Aug 20, 2019
The modern office, based largely on a 'factory' model, is constantly being re-organised in a bid to optimise output. But how far have cubicles, hot desks and pods been effective? What principles should guide these design choices?
On this week's GoodPractice Podcast, Ross G, Ross D and Owen are joined by author and workplace designer Neil Usher.
To find out more about what we do, visit goodpractice.com.
Neil's book, The Elemental Workplace, is available from Amazon: https://www.amazon.co.uk/Elemental-Workplace-fantastic-workplace-everyone/dp/1911498649
He blogs at workessence.com
The study Ross G discussed, on the effect that working from home had on a Chinese travel company, was:
Bloom, N., Liang, J., Roberts, J., & Ying, Z. J. (2014). Does working from home work? Evidence from a Chinese experiment. The Quarterly Journal of Economics, 130(1), 165-218.
Owen's WILTW on the 3-click rule was from The Nielson Norman Group: https://www.nngroup.com/articles/3-click-rule/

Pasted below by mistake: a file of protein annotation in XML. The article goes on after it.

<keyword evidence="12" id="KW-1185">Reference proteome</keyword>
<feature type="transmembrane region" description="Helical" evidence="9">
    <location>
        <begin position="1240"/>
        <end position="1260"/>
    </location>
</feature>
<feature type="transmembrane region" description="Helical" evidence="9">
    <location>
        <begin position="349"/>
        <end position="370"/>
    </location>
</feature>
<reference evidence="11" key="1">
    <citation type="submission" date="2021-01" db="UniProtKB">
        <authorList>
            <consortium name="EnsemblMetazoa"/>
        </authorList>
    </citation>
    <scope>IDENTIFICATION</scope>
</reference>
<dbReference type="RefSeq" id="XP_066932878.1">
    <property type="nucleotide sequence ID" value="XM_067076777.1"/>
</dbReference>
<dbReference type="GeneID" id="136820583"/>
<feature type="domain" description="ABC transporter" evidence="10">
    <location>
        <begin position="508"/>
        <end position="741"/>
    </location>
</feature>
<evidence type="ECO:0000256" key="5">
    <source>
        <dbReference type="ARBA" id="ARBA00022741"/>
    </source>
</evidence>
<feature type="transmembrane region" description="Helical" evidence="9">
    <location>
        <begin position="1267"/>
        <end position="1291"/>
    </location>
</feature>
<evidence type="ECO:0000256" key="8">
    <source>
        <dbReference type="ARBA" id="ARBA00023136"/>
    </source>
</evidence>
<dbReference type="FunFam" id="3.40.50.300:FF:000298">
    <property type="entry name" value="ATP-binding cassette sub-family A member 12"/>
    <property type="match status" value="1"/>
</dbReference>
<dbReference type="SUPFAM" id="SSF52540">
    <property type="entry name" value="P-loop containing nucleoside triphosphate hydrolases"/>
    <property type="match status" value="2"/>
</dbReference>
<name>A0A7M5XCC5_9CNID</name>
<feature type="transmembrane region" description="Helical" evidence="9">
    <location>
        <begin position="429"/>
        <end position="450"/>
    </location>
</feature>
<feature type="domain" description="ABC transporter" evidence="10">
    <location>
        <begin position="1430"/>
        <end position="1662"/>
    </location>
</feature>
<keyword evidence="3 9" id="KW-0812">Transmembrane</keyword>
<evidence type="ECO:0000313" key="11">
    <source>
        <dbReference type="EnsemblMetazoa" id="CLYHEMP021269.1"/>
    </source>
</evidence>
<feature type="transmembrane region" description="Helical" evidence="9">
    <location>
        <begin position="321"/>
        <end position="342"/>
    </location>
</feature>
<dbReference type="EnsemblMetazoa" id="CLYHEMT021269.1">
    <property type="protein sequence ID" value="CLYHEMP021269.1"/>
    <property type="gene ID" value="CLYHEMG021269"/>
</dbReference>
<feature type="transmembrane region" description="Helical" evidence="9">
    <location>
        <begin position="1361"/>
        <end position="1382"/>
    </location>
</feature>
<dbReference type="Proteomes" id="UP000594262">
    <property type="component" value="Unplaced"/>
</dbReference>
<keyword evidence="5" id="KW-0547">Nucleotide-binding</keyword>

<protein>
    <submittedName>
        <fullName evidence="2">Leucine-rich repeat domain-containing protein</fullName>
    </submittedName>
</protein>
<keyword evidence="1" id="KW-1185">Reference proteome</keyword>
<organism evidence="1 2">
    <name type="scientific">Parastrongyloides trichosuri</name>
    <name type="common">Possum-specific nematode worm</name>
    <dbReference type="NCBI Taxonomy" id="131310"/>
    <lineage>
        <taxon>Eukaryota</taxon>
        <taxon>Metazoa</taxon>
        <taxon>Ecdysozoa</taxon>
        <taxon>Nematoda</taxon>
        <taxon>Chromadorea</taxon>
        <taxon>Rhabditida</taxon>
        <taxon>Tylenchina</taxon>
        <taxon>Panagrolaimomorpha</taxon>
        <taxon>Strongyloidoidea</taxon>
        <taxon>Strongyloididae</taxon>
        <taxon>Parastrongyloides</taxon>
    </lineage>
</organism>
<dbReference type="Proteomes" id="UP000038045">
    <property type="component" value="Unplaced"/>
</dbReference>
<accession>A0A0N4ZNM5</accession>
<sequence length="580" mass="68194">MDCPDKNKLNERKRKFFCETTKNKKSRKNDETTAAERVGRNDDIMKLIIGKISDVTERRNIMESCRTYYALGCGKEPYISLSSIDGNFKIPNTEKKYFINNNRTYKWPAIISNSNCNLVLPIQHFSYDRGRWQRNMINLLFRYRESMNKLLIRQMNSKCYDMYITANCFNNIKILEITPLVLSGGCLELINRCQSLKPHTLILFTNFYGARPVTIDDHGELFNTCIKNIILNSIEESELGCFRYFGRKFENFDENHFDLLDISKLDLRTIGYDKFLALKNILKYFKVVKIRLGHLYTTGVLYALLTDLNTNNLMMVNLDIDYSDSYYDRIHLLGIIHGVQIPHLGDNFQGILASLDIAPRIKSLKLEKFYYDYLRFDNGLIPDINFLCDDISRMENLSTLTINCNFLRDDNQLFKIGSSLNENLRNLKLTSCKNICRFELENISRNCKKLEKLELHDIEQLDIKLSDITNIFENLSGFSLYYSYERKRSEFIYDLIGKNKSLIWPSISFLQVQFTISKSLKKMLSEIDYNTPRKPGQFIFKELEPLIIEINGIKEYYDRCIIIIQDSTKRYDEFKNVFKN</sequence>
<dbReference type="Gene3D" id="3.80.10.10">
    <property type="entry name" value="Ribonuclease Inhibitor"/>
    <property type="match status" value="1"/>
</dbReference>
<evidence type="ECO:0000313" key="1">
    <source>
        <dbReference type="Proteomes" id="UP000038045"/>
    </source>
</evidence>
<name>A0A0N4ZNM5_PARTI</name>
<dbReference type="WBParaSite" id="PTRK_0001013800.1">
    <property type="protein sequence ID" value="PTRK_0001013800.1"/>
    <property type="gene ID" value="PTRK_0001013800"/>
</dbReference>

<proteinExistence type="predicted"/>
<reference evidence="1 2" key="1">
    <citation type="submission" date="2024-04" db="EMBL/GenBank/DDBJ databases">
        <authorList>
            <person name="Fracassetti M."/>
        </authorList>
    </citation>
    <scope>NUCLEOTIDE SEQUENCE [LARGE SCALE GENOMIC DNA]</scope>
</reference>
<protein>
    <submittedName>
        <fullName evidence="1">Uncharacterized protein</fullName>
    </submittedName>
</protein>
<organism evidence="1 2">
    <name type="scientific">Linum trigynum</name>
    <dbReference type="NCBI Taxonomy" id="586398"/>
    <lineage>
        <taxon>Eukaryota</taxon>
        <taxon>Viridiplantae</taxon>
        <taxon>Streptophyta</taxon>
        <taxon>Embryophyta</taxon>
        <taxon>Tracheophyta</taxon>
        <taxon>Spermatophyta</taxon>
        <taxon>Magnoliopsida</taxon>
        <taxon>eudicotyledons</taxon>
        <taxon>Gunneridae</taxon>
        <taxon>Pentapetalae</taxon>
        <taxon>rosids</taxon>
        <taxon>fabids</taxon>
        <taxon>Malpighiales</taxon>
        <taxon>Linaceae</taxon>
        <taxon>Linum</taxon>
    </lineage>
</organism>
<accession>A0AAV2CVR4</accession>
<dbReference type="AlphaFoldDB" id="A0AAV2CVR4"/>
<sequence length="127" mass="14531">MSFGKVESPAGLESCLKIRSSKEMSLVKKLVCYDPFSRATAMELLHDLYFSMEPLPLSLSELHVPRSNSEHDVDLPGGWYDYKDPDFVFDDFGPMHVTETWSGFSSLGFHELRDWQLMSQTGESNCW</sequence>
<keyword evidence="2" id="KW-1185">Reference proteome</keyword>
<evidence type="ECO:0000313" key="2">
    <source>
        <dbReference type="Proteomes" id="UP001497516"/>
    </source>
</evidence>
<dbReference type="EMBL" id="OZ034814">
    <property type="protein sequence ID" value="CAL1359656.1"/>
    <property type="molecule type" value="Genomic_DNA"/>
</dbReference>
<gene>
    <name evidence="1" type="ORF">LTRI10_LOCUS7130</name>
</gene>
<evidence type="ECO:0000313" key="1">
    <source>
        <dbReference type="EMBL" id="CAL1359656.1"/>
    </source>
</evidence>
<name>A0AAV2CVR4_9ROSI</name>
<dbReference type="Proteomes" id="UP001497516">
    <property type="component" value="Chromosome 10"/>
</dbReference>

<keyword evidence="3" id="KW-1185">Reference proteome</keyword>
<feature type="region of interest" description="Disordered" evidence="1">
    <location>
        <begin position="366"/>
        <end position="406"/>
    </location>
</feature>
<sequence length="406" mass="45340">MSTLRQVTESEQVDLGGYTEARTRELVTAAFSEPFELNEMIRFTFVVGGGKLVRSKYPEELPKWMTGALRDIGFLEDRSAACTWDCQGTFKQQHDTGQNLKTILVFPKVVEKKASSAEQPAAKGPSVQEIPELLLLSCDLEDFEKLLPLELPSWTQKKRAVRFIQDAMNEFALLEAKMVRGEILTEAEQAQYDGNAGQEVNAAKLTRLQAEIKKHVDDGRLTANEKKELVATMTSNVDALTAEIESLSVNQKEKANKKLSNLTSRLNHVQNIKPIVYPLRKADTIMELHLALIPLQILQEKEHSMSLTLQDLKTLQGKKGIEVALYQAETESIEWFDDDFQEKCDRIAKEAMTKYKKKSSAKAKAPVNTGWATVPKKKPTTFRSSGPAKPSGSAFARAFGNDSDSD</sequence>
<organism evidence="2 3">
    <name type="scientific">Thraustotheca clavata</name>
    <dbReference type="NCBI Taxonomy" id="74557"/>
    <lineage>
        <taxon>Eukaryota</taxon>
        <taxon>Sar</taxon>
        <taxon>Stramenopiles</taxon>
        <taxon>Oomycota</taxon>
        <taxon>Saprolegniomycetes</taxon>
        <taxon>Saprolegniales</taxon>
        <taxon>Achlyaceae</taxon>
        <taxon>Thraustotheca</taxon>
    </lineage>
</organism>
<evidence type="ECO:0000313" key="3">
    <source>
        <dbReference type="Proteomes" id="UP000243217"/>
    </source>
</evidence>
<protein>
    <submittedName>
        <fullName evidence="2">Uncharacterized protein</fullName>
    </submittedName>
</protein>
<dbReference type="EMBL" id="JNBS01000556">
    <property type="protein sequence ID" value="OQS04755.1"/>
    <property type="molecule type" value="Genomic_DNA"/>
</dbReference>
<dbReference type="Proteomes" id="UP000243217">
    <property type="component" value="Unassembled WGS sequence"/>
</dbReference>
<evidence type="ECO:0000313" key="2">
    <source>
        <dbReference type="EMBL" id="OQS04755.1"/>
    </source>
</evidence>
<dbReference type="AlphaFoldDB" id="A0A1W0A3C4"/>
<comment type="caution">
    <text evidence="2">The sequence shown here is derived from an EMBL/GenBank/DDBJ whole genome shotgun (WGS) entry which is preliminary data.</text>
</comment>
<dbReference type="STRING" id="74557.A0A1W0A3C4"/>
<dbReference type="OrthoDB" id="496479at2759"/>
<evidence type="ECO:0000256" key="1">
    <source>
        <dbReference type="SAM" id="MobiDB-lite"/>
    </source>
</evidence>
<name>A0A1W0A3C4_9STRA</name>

The podcast episode Neil talked about was '157 — Why should we care about behaviour change?' with Julie Dirksen, available online at: https://www.goodpractice.com/blog/podcast-157-why-should-we-care-about-behaviour-change
For more on 'libertarian paternalism', see the book Nudge by Thaler and Sunstein, or the paper:
Thaler, R. H., & Sunstein, C. R. (2003). Libertarian paternalism. American economic review, 93(2), 175-179.
The podcast episode that Ross D recommended was from Reply All: https://gimletmedia.com/shows/reply-all/xjhx3l/146-summer-hotline
The film that Ross G discussed was Once Upon a Time... in Hollywood. If you want to know some background before you go in, see the Tate Murders Wikipedia page: https://en.wikipedia.org/wiki/Tate_murders